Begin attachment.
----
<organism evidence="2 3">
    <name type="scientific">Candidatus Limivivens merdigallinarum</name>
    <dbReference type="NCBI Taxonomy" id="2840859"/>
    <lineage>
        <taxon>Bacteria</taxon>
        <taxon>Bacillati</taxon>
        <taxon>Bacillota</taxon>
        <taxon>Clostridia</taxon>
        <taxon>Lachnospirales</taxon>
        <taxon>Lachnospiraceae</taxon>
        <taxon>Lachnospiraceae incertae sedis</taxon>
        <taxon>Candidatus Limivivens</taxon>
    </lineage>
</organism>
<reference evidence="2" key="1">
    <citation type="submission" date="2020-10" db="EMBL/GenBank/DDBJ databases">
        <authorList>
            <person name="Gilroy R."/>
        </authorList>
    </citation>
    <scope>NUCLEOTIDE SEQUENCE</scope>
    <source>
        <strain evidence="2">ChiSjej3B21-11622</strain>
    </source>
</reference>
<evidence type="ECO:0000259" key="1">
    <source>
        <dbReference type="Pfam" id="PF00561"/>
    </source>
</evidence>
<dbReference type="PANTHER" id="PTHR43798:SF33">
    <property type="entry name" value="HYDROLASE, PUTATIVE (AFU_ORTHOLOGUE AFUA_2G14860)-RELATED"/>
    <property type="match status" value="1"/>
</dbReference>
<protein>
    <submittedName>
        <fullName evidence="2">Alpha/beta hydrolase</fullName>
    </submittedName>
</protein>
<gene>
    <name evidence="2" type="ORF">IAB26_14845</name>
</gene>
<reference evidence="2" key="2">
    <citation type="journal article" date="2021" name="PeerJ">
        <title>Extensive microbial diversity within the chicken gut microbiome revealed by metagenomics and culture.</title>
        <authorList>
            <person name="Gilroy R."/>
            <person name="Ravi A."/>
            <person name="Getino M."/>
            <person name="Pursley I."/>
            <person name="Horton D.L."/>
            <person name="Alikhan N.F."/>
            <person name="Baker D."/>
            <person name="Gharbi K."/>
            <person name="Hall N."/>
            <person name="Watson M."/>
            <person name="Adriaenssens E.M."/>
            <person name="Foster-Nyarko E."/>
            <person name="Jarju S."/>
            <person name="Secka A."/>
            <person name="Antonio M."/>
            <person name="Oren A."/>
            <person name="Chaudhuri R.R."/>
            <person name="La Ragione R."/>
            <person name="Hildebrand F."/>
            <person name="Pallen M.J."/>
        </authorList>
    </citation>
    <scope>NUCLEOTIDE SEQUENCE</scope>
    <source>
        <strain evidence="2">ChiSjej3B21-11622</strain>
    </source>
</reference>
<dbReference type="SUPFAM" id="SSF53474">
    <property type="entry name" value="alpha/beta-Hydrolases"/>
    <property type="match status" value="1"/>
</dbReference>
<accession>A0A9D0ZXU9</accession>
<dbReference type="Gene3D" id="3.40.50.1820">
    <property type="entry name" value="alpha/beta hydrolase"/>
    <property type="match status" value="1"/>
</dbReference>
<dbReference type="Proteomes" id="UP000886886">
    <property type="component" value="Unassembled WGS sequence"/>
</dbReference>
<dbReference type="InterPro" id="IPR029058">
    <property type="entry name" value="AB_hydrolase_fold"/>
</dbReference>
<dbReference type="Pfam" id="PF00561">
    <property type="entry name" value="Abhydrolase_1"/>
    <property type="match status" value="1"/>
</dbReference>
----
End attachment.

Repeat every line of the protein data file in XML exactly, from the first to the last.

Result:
<organism evidence="2 3">
    <name type="scientific">Candidatus Limivivens merdigallinarum</name>
    <dbReference type="NCBI Taxonomy" id="2840859"/>
    <lineage>
        <taxon>Bacteria</taxon>
        <taxon>Bacillati</taxon>
        <taxon>Bacillota</taxon>
        <taxon>Clostridia</taxon>
        <taxon>Lachnospirales</taxon>
        <taxon>Lachnospiraceae</taxon>
        <taxon>Lachnospiraceae incertae sedis</taxon>
        <taxon>Candidatus Limivivens</taxon>
    </lineage>
</organism>
<reference evidence="2" key="1">
    <citation type="submission" date="2020-10" db="EMBL/GenBank/DDBJ databases">
        <authorList>
            <person name="Gilroy R."/>
        </authorList>
    </citation>
    <scope>NUCLEOTIDE SEQUENCE</scope>
    <source>
        <strain evidence="2">ChiSjej3B21-11622</strain>
    </source>
</reference>
<evidence type="ECO:0000259" key="1">
    <source>
        <dbReference type="Pfam" id="PF00561"/>
    </source>
</evidence>
<dbReference type="PANTHER" id="PTHR43798:SF33">
    <property type="entry name" value="HYDROLASE, PUTATIVE (AFU_ORTHOLOGUE AFUA_2G14860)-RELATED"/>
    <property type="match status" value="1"/>
</dbReference>
<protein>
    <submittedName>
        <fullName evidence="2">Alpha/beta hydrolase</fullName>
    </submittedName>
</protein>
<gene>
    <name evidence="2" type="ORF">IAB26_14845</name>
</gene>
<reference evidence="2" key="2">
    <citation type="journal article" date="2021" name="PeerJ">
        <title>Extensive microbial diversity within the chicken gut microbiome revealed by metagenomics and culture.</title>
        <authorList>
            <person name="Gilroy R."/>
            <person name="Ravi A."/>
            <person name="Getino M."/>
            <person name="Pursley I."/>
            <person name="Horton D.L."/>
            <person name="Alikhan N.F."/>
            <person name="Baker D."/>
            <person name="Gharbi K."/>
            <person name="Hall N."/>
            <person name="Watson M."/>
            <person name="Adriaenssens E.M."/>
            <person name="Foster-Nyarko E."/>
            <person name="Jarju S."/>
            <person name="Secka A."/>
            <person name="Antonio M."/>
            <person name="Oren A."/>
            <person name="Chaudhuri R.R."/>
            <person name="La Ragione R."/>
            <person name="Hildebrand F."/>
            <person name="Pallen M.J."/>
        </authorList>
    </citation>
    <scope>NUCLEOTIDE SEQUENCE</scope>
    <source>
        <strain evidence="2">ChiSjej3B21-11622</strain>
    </source>
</reference>
<dbReference type="SUPFAM" id="SSF53474">
    <property type="entry name" value="alpha/beta-Hydrolases"/>
    <property type="match status" value="1"/>
</dbReference>
<accession>A0A9D0ZXU9</accession>
<dbReference type="Gene3D" id="3.40.50.1820">
    <property type="entry name" value="alpha/beta hydrolase"/>
    <property type="match status" value="1"/>
</dbReference>
<dbReference type="Proteomes" id="UP000886886">
    <property type="component" value="Unassembled WGS sequence"/>
</dbReference>
<dbReference type="InterPro" id="IPR029058">
    <property type="entry name" value="AB_hydrolase_fold"/>
</dbReference>
<dbReference type="Pfam" id="PF00561">
    <property type="entry name" value="Abhydrolase_1"/>
    <property type="match status" value="1"/>
</dbReference>